Wyoming poised to scrutinize its RIA industry for the first time

In about a year from now, 21 investment advisory firms representing about $518 million of assets will be required to switch to a state registration from the one they now hold with the SEC

Jul 6, 2016 @ 12:37 pm

By Christine Idzelis

Wyoming is preparing to scrutinize its registered investment advisory firms for the first time ever.

There are 21 investment adviser firms representing about $518 million of assets that will be required on July 1, 2017 to switch to a state registration from the one they hold with the Securities and Exchange Commission, according to Kelly Janes, the director of the Wyoming Secretary of State's compliance division. That's when its Uniform Securities Act, which was signed into law in March, will take effect.

“We're in the process of writing the rules and implementing our new law,” she said.

Wyoming, the only state that does not regulate RIAs, will put its investment advisers on an audit schedule once the law takes effect next year, according to Ms. Janes. In the past, some advisers have taken advantage of the state's lack of jurisdiction, falsely identifying their principal offices within the state.

“They would actually have to be here if they are going to claim this is where their principal office is,” she said.

The SEC is currently investigating Timothy Sexton, a resident of Dix Hills, N.Y., who is the CEO and owner of Bantry Bay Capital, an investment advisory firm that reported Jackson, Wyo., as the location of its principal office, according to a litigation release this month. When, in November, its examiners appeared at Bantry Bay's address, “they found a UPS Store at that location, but no investment advisory business,” the SEC said.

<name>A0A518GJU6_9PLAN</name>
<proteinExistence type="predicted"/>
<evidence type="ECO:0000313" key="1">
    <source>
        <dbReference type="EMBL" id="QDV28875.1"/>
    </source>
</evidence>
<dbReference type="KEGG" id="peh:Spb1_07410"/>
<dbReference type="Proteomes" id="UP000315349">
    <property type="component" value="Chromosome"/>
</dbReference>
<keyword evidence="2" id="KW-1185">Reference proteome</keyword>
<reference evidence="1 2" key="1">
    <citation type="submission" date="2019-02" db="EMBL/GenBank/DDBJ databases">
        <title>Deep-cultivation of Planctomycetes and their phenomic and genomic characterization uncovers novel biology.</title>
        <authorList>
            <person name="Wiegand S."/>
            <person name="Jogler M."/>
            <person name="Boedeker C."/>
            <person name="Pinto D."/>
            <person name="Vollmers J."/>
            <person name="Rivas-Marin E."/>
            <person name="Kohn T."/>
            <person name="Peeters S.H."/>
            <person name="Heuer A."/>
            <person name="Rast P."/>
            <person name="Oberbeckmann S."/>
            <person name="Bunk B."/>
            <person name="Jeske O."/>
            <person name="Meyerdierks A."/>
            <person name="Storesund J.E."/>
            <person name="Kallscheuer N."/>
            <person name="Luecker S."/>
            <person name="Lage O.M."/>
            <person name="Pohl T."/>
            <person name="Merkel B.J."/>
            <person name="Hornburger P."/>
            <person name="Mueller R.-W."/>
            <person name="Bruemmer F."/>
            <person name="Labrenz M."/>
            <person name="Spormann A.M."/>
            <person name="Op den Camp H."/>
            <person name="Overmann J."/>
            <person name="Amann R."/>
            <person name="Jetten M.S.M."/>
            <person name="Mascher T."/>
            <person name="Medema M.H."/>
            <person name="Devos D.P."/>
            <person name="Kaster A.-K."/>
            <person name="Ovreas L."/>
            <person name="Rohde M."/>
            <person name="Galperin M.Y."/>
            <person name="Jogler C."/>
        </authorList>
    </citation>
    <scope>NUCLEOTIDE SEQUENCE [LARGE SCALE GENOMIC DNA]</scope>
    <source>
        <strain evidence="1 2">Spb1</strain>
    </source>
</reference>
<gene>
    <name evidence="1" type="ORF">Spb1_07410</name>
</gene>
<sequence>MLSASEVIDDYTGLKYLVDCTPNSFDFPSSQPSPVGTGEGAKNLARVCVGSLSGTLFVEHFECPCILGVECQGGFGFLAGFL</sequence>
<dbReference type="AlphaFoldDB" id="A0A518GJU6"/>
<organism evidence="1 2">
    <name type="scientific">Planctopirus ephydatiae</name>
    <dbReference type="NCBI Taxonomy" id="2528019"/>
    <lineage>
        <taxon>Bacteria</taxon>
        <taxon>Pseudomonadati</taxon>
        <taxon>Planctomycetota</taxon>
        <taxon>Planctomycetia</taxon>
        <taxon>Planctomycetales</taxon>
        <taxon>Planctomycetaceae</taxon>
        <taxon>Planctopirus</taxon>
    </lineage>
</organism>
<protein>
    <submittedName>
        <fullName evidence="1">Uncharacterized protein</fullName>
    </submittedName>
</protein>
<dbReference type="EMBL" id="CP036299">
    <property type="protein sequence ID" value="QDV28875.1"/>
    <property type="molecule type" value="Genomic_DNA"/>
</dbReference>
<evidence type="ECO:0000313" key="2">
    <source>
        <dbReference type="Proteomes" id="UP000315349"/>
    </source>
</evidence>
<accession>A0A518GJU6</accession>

The agency has filed a subpoena against Mr. Sexton in the U.S. District Court for the District of Colorado, alleging that he withdrew his SEC registration in December after failing to respond to repeated requests for copies of his firm's books and records. Bantry Bay had reported about $310 million of assets, according to the court document filed June 27.

Efforts to reach Mr. Sexton were not immediately successful.

"The SEC is continuing its fact-finding investigation and, to date, has not concluded that any individual or entity has violated the federal securities laws," the agency said in the litigation release.

Last year the SEC cracked down on firms falsely identifying the state as their home office. In February 2015, the agency filed charges against three investment advisers, each with less than $100 million of assets, for falsely identifying Wyoming as the state where they practice.

The SEC expressed concern investors may be misled into believing the RIAs were larger than they were because of their registration with the agency. Larger firms often have an advantage in attracting new clients, as investors often perceive asset size as a metric to judge a firm's success.

While investment advisers with less than $25 million of assets are prohibited from registering with the SEC if their principal office is in a state that regulates them, firms based in Wyoming have been free to do so, potentially giving the false impression that they are larger than they are.

Firms with more than $100 million in assets must register with the SEC, a threshold that was increased from $25 million as a result of the 2010 Dodd-Frank Act Wall Street Reform and Consumer Protection Act. The new threshold, which first became effective in July 2011, has shifted primary regulatory authority over a substantial number of investment advisers to the states.

Wyoming has been concerned about firms setting up businesses in the state to take advantage of its lack of jurisdiction, according to Ms. Janes. ”It does give the appearance that they are a bigger firm than they actually are,” she said.

Any firm with more than $100 million of assets that is registered with the SEC as a federally covered investment adviser will not fall under the state's jurisdiction. "They may be subject to a notice filing but our office would not audit these firms," she said.

The decision to sign the new law wasn't just about sniffing out misconduct, as Wyoming also wants to be there for questions and concerns its RIAs may have.

“We do want to provide services to our legitimate investment advisers,” said Ms. Janes. “We want to be able to help and assist where we currently can't.”

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